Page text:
The power industry has good reason to pay more attention than usual to the anticipated appointment of a new European Union (EU) energy Commissioner on February 10. Under the newly ratified Treaty of Lisbon, the EU has gained constitutional authority to frame energy policy in general for all 27 member states. So Germany’s Günther Oettinger, nominated as energy Commissioner for the next five years, could become maybe the most influential politician in Europe regarding electricity issues.

In his January confirmation hearings at the European Parliament in Brussels, Oettinger declared that this was indeed his goal: the ‘Europeanisation’ of energy policy.

Moving from the influential post as minister-president of Baden-Württemberg, south-west Germany, he told MEPs: ‘Over the next five years I want to contribute, with you, towards the Europeanisation of our energy policy. We need a comprehensive paradigm shift in energy policy that sees the decarbonisation of the energy supplies and greater energy security.’ Referring to the EU’s new powers, he said they involve a ‘comprehensive legal framework for developing the EU’s energy polices…on three pillars: competitively, sustainability and security of supply.’

How might he use this new authority to impact on the power sector? The key issues of course are reducing carbon emissions and ensuring security of supply, and how the EU might affect the share of renewable energy in the overall supply is critical. Talking about the EU’s current 20%-by-2020 target, Oettinger argued: ‘In the longer run, more would be needed. In the coming years we must start to talk about the decade after the present one.’ He added later: ‘Electricity is the key energy source. A massive expansion of renewable forms of energy is required.’ In a written statement to MEPs, Oettinger amplified his commitment to green energy, saying it was ‘the key energy source in a low-carbon energy mix’.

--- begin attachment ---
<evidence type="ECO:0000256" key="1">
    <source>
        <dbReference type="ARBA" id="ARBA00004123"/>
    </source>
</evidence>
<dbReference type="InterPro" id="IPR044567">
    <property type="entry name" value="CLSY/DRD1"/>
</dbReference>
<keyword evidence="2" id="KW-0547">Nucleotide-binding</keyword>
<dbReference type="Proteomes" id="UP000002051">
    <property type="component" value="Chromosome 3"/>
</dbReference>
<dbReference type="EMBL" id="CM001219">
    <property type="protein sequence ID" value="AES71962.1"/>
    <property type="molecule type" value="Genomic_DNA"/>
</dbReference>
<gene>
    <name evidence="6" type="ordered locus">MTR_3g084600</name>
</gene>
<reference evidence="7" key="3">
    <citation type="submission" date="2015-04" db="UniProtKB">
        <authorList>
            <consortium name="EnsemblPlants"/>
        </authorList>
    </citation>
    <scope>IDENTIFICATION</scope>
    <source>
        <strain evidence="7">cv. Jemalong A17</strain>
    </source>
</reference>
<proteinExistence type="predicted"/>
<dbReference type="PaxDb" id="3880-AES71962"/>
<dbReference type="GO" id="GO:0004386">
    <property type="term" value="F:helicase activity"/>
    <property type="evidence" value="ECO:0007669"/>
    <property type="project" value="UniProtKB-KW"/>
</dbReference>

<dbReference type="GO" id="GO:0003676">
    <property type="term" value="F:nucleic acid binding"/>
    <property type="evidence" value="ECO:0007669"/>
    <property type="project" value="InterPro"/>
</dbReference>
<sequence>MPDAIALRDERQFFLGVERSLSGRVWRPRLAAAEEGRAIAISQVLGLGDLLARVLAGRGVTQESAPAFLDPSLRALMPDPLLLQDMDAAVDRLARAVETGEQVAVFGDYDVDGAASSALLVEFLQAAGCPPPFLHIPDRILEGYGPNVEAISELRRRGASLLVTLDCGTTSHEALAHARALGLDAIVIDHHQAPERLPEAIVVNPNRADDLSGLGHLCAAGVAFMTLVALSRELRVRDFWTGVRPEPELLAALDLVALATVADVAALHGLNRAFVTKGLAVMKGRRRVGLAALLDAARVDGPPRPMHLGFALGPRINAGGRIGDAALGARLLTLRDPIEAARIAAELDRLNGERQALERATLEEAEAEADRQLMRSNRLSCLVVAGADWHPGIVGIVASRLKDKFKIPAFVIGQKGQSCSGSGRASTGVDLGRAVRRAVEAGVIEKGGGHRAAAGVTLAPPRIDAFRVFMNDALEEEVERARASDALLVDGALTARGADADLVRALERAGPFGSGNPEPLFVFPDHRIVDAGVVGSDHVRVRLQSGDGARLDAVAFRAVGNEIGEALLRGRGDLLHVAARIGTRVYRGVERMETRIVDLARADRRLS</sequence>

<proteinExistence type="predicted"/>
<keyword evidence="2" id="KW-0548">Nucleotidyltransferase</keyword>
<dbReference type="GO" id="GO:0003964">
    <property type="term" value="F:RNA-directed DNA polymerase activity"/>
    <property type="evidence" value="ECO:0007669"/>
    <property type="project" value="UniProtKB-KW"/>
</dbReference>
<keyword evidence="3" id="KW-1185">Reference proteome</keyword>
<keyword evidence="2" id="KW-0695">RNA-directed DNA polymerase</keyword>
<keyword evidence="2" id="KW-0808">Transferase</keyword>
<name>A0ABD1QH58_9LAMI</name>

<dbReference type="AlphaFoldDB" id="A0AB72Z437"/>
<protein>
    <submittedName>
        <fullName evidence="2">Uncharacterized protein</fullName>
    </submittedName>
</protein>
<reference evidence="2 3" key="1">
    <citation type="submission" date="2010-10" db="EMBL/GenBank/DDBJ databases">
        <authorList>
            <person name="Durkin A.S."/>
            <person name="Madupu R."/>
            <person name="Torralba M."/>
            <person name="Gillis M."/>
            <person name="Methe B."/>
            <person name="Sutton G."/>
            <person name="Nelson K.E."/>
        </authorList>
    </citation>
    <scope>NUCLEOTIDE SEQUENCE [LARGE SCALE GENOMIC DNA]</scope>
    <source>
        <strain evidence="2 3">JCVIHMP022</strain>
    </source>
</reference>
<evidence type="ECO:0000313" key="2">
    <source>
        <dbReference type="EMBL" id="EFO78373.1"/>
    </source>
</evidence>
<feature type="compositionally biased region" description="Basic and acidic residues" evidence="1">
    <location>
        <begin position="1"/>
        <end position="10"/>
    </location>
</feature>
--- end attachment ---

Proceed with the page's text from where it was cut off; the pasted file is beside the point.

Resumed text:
Additional help to push renewable energies can also be expected from the budgets controlled by the nominated environment Commissioner Janez Potocnik, who stressed in his policy statement that he wanted to promote green innovation. The Slovene told MEPs: ‘It will mean putting in place the right mix of smart regulation, incentives and market-based mechanisms to foster eco-innovation and sustainable consumption and production, finding ways to promote the changes needed which fully respect our levels of environmental ambition.’

And his likely close colleague in the new Commission, Connie Hedegaard, the nominee climate action Commissioner (a new post) is expected to do the same. In her note to MEPs she said one of her top priorities was ‘strengthening competitiveness and creating jobs through low-carbon innovation and technologies.’ She said Europe’s international position would be boosted by combating global warming ‘in a clever way in which climate policy helps create new green jobs, reduces our dependency on foreign oil and gas.’ This would enable Europe to hold its own in a growing green energy market, where ‘the USA and China, for example, will scale-up…’